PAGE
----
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Do Your Part for Climate Friendly Parks

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Date: July 17, 2008
Contact: Gregg Bruff, 906-387-2607, ext. 208
Contact: Andrea Keller Helsel, NPCA, 202-454-3332

Lake Superior's clear blue water sparkles as the Grand Sable Dunes rise in the distance.
Lake Superior and the Grand Sable Dunes
NPS photo by Gregg Bruff

National Parks Conservation Association Announces New Website to Empower National Park Visitors to Address Global Warming

(Washington, D.C.) Pictured Rocks National Lakeshore and the nation's leading voice for the national parks, the nonprofit National Parks Conservation Association (NPCA), have launched a new website, Do Your Part for Climate Friendly Parks, which empowers national park visitors to reduce greenhouse gas emissions and help national parks nationwide become leaders in combating global warming.

"The 300 million people who visit America's national parks annually could be a tremendous force in combating global warming," said NPCA Clean Air and Climate Programs Director Mark Wenzler. "We are giving park visitors a tool to make a difference by cutting global warming pollution and helping to protect the national parks they love."

Developed in concert with the National Park Service's Climate Friendly Parks program, the Do Your Part website encourages national park visitors to reduce their greenhouse gas emissions and thereby help to protect America's national parks from the effects of global warming. Visitors choose from a drop-down list of 15 national parks, create a personal profile, and pledge to take climate-friendly actions that would then "benefit" that individual national park.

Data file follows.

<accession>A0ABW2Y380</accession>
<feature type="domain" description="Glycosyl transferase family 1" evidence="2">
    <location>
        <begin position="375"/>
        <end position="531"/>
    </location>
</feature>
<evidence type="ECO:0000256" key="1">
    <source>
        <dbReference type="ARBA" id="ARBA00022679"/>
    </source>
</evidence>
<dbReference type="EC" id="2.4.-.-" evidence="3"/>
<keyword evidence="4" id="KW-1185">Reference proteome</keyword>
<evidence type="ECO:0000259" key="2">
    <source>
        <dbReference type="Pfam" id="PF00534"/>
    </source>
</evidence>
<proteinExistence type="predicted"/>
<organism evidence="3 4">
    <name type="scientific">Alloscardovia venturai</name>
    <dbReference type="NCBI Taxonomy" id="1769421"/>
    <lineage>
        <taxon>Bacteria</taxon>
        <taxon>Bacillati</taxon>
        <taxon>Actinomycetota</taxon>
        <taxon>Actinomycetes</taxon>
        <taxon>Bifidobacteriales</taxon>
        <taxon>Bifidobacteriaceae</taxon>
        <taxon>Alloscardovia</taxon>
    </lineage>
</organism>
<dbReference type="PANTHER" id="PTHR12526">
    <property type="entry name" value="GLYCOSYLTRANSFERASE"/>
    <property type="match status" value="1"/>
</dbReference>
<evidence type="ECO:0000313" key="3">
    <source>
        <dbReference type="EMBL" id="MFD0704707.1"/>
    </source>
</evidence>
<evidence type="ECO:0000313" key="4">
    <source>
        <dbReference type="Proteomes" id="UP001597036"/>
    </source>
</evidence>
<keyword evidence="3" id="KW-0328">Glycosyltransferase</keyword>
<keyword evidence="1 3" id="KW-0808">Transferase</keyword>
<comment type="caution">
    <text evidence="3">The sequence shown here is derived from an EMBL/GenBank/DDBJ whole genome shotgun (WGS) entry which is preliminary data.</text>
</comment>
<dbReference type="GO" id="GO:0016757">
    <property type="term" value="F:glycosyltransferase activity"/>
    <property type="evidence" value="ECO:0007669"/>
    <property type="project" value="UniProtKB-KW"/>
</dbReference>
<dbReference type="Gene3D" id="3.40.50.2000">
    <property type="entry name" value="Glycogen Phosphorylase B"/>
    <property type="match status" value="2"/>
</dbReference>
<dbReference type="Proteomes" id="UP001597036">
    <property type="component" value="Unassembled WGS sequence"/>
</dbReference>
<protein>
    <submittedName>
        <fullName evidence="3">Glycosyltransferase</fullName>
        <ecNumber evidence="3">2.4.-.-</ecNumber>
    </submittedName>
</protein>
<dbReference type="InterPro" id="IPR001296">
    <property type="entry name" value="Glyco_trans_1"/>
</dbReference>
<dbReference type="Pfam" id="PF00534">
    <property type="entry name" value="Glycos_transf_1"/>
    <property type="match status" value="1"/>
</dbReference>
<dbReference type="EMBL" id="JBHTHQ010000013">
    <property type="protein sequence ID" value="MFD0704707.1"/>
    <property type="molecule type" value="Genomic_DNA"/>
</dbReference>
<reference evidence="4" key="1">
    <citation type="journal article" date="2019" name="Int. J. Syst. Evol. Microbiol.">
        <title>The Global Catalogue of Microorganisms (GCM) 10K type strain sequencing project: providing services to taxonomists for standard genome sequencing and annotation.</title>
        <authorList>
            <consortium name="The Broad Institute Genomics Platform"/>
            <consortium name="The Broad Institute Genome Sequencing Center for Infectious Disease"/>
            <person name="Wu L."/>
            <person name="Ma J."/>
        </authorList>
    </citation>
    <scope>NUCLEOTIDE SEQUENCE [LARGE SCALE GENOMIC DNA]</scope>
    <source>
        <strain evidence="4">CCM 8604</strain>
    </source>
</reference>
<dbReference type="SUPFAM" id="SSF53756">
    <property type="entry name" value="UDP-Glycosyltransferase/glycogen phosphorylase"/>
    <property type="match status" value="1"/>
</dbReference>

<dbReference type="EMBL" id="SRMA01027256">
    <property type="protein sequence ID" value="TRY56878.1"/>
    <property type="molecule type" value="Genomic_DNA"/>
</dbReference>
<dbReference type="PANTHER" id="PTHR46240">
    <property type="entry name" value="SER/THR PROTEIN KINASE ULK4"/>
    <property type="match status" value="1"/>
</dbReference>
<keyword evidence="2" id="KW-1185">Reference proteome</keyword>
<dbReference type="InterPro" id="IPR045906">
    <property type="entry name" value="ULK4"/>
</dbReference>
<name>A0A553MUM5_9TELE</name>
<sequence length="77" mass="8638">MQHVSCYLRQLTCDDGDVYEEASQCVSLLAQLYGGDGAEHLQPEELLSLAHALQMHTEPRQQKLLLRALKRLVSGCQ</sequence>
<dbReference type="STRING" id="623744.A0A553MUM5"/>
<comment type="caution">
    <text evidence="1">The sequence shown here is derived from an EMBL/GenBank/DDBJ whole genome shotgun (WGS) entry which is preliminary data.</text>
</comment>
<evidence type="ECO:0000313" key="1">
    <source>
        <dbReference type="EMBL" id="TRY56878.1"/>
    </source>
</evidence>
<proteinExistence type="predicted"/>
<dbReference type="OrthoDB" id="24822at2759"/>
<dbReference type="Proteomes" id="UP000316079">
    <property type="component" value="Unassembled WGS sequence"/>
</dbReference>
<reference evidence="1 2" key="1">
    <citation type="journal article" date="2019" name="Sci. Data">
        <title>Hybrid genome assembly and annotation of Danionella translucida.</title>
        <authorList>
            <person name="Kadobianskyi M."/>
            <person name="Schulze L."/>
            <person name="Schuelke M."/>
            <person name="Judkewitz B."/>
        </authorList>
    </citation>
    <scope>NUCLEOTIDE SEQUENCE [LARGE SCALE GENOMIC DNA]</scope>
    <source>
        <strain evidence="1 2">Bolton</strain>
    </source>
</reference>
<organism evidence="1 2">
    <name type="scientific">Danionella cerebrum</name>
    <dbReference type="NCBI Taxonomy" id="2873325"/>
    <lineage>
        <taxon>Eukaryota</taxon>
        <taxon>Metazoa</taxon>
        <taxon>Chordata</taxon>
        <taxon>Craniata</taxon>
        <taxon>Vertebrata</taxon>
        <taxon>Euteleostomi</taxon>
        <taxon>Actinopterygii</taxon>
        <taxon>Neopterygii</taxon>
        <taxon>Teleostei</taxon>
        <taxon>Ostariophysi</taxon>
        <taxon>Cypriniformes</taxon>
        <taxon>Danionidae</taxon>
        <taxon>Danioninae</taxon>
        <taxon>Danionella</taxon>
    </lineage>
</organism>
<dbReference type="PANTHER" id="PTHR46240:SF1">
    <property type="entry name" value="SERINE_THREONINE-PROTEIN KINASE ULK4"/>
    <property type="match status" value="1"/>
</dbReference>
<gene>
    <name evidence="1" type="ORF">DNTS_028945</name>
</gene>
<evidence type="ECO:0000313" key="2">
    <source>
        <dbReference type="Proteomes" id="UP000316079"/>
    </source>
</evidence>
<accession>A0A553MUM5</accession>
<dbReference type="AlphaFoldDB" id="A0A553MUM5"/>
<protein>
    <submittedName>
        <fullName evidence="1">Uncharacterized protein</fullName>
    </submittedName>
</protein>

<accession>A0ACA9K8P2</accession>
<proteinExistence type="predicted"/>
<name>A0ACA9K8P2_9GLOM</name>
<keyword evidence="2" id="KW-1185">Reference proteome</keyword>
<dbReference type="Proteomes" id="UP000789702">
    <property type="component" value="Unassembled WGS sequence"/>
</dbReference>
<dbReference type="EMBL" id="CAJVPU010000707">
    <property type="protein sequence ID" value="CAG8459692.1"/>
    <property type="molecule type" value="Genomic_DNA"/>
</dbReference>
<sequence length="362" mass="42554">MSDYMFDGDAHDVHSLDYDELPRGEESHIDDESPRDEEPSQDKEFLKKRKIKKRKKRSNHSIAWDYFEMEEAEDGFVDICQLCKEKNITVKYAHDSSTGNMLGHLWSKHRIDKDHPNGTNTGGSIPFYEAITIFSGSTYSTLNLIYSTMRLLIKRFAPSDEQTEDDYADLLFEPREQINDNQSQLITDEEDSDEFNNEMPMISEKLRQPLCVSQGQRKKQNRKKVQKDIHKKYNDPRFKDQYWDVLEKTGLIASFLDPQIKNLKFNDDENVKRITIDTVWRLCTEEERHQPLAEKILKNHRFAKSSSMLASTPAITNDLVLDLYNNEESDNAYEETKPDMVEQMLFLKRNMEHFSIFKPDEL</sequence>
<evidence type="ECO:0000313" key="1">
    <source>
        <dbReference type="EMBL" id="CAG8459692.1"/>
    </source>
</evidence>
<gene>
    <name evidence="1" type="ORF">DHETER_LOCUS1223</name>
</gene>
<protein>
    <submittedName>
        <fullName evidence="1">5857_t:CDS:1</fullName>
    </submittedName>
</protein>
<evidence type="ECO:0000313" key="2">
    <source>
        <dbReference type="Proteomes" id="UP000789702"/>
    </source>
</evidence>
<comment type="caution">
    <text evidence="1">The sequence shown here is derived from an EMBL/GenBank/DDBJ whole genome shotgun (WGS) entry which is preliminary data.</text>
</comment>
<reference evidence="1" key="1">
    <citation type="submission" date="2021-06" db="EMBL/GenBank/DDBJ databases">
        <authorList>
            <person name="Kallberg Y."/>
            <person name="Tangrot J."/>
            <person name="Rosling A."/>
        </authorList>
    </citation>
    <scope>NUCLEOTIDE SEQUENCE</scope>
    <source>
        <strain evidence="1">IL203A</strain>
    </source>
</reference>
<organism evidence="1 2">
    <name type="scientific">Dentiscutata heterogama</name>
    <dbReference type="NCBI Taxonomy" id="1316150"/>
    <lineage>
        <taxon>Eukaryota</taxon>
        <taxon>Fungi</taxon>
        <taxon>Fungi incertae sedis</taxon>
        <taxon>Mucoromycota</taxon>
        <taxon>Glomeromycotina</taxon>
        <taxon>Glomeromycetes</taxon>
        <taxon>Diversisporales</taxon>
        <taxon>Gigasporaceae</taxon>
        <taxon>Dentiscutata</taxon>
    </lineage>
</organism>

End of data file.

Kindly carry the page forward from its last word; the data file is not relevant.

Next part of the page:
According to the website, if only five percent of national park visitors substituted 10 percent of their current electricity use with greener sources of power, they would save 11 billion pounds of carbon dioxide per year.

The 15 national parks listed on www.doyourpartparks.org are among the 40 parks nationwide that have joined the Park Service's Climate Friendly Parks program and committed to taking on-the-ground action to address global warming, including working to achieve maximum energy efficiency in park buildings and expanding park shuttle systems. Participating parks featured on the website include Apostle Islands, Glacier, Yosemite, Zion, and Pictured Rocks National Lakeshore.

Pictured Rocks National Lakeshore earned its distinction within the Climate Friendly Parks Program by completing a Greenhouse Gas Emission Inventory and Action Plan to reduce greenhouse gases. Pictured Rocks also implemented climate-friendly actions such as constructing a photovoltaic power system at Au Sable Light Station, installing photovoltaic powered campground water pump systems, replacing many petroleum-based products with soy or vegetable-based products, and running park diesel equipment on 20 percent biodiesel blend.

"The Lakeshore's Climate Friendly Action Plan has set the goal of 105 of our 435,000 annual park visitors participating in this program," stated Chief of Heritage Education Gregg Bruff. "If 43,000 visitors reduced their greenhouse gas emissions, we would be making a huge leap forward in combating climate change here at the Lakeshore."

In 2007, NPCA published Unnatural Disasters, a report about the ongoing and forecasted effects of global warming in national parks nationwide, from increased flooding and fires to the loss of plants and animals. Glaciers in the national parks of Alaska as well as North Cascades and Mount Rainier National Parks will continue to disappear, Joshua trees will no longer exist at Joshua Tree National Park, and a rising sea will drown Everglades National Park and portions of historic sites such as Colonial National Historical Park, site of the first permanent English settlement at Jamestown. In its report, NPCA offered recommended actions for federal, state, and local governments, and individuals to slow, and in some cases, halt the damage from global warming to our national parks.

"The Do Your Part website provides national park visitors with easy-to-follow opportunities to reduce our personal contributions to global warming and thus, ensure a healthier park system for our children and grandchildren," said Wenzler.

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